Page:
Coral Glow Ball Python – Genetics, History, & Pictures

Share on facebook
Share on pinterest
Share on twitter
Share on email
Coral Glow Ball Python

The Coral Glow ball python is arguably one of the most attractive basic morphs that exists today. This stunning morph has an unrivaled physical appearance and can be used to create some extremely interesting and beautiful offspring.

They also boast an interesting past that experienced ball python breeders and collectors are all too familiar with. Let's take a more detailed look at this fascinating morph and see the impact it's made on the community.

History Of The Coral Glow Ball Python

The Coral Glow was first proven back in 2002 by Kevin McCurley of NERD. When this line of the Banana morph was first making its rounds among the ball python community, it was fetching quite a bit of money.

The unparalleled physical appearance combined with the rarity of the mutation would regularly fetch $10,000+ in the first couple of years. This was further exacerbated by the uncertainty surrounding the Coral Glow offspring production.

​Over time, Coral Glows have become a lot more popular. The fantastic colors and the possibility for beautiful offspring made these snakes very desirable, resulting in breeders producing quite a few of these snakes.

​The price on these snakes have dropped considerably due to two main factors -- both of which are discussed in the following paragraphs. This price drop hasn't drastically reduced the desirability of this morph, though.

Coral Glow Genetics

​Coral Glow is a line of the Banana and ​is a co-dominant morph​. This means that only one Coral Glow ball python ​needs to be used to create many more. The ease of breeding due to this genetic characteristic has drastically reduced the price of this morph over the years.

​One interesting trait of Coral Glows is that sex is a massive determinant in their offspring. Female Coral Glows / Bananas will produce a normal mix of 50% male and 50% female.

Any males produced from this female will be "female makers", meaning that around 90-95% of their offspring will be females. "Male ​​makers" also exist, and these are simply males that are produced from other males.

​Succinctly, a female Banana mating with any other morph will produce 50% male and 50% female. The males that are produced are female makers, producing 90% female offspring. If one of those female offspring produces a male offspring, that male will be a male maker, producing 90% male offspring.

So, the sex of the parent ball pythons plays a huge part in determining the sex of the offspring. There is a bit of controversy, with some breeders stating that their male makers produce a 50/50 mixture of males and females, but that characteristic doesn't seem to be extremely common.

Price Range Of Coral Glow Ball Pythons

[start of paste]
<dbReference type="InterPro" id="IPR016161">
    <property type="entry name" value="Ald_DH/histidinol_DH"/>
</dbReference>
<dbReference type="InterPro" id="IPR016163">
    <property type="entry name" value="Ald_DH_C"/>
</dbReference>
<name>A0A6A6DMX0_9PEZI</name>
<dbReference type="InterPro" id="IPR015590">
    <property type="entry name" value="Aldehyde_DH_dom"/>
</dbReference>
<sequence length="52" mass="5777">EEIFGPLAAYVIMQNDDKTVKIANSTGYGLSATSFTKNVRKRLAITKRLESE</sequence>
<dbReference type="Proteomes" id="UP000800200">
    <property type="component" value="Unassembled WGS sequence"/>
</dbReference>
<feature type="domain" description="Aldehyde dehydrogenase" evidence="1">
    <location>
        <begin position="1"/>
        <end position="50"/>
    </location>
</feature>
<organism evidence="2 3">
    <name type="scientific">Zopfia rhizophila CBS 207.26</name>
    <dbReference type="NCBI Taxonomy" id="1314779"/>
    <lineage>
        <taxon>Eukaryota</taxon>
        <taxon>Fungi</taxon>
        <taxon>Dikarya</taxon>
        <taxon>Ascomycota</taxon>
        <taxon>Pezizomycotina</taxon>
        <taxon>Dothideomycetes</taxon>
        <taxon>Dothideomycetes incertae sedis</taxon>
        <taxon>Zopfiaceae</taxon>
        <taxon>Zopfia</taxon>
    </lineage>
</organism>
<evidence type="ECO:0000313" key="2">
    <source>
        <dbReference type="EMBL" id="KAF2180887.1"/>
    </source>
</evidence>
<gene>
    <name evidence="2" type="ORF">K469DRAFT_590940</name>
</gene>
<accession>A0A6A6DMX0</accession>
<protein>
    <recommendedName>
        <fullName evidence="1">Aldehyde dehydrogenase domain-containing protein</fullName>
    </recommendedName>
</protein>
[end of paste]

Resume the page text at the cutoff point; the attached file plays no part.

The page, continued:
When Coral Glows were first introduced, they were fetching $10,000 to $50,000 regularly. Many breeders decided to invest early into this morph, and a lot of breeders made a lot of money while others suffered some losses.

However this surge of interest worked to make these morphs more accessible for enthusiasts.

In addition to the increasing amount of breeders interested in this morph, a few other factors also reduced the price drastically.

The fact that Coral Glows are co-dominant genetically makes them very easy to produce, increasing the supply to match the demand. Additionally, the "male maker" issue has brought down prices over time, too.

Today, you can regularly find Coral Glows selling for around $150. Of course, this number can be a lot higher if it's a particularly visually-appealing snake or combines a Coral Glow with another highly-desired morph.

However, they are still way cheaper than they were selling for even 5-10 years ago.

Coral Glow ​Morph Appearance

​A Coral Glow ball python has an extremely unique appearance. This morph is classified by its very bright yellow and orange colors ​in addition to a faint purple hue in some places.

As this snake ages, it starts to develop small black dots like those on a Banana, thus the reason for the name "Banana ball python".

​When mixed with other morphs, Coral Glow offspring can have even more vibrant colors with patterns that aren't regularly seen in other morphs. It's for this reason that so many enthusiasts gravitate to this morph.

​Photo by 6speed16v

​Photo by Fishzombies

​Photo by 6speed16v

Zach David
Zach David
Zach is a life-long pet owner and enthusiast. He was born into a family with a dog named Murphy, and since then has owned several other dogs, tarantulas, mice, ferrets, fish, geckos, and a cat. This experience has given him the knowledge necessary to help others become excellent pet owners.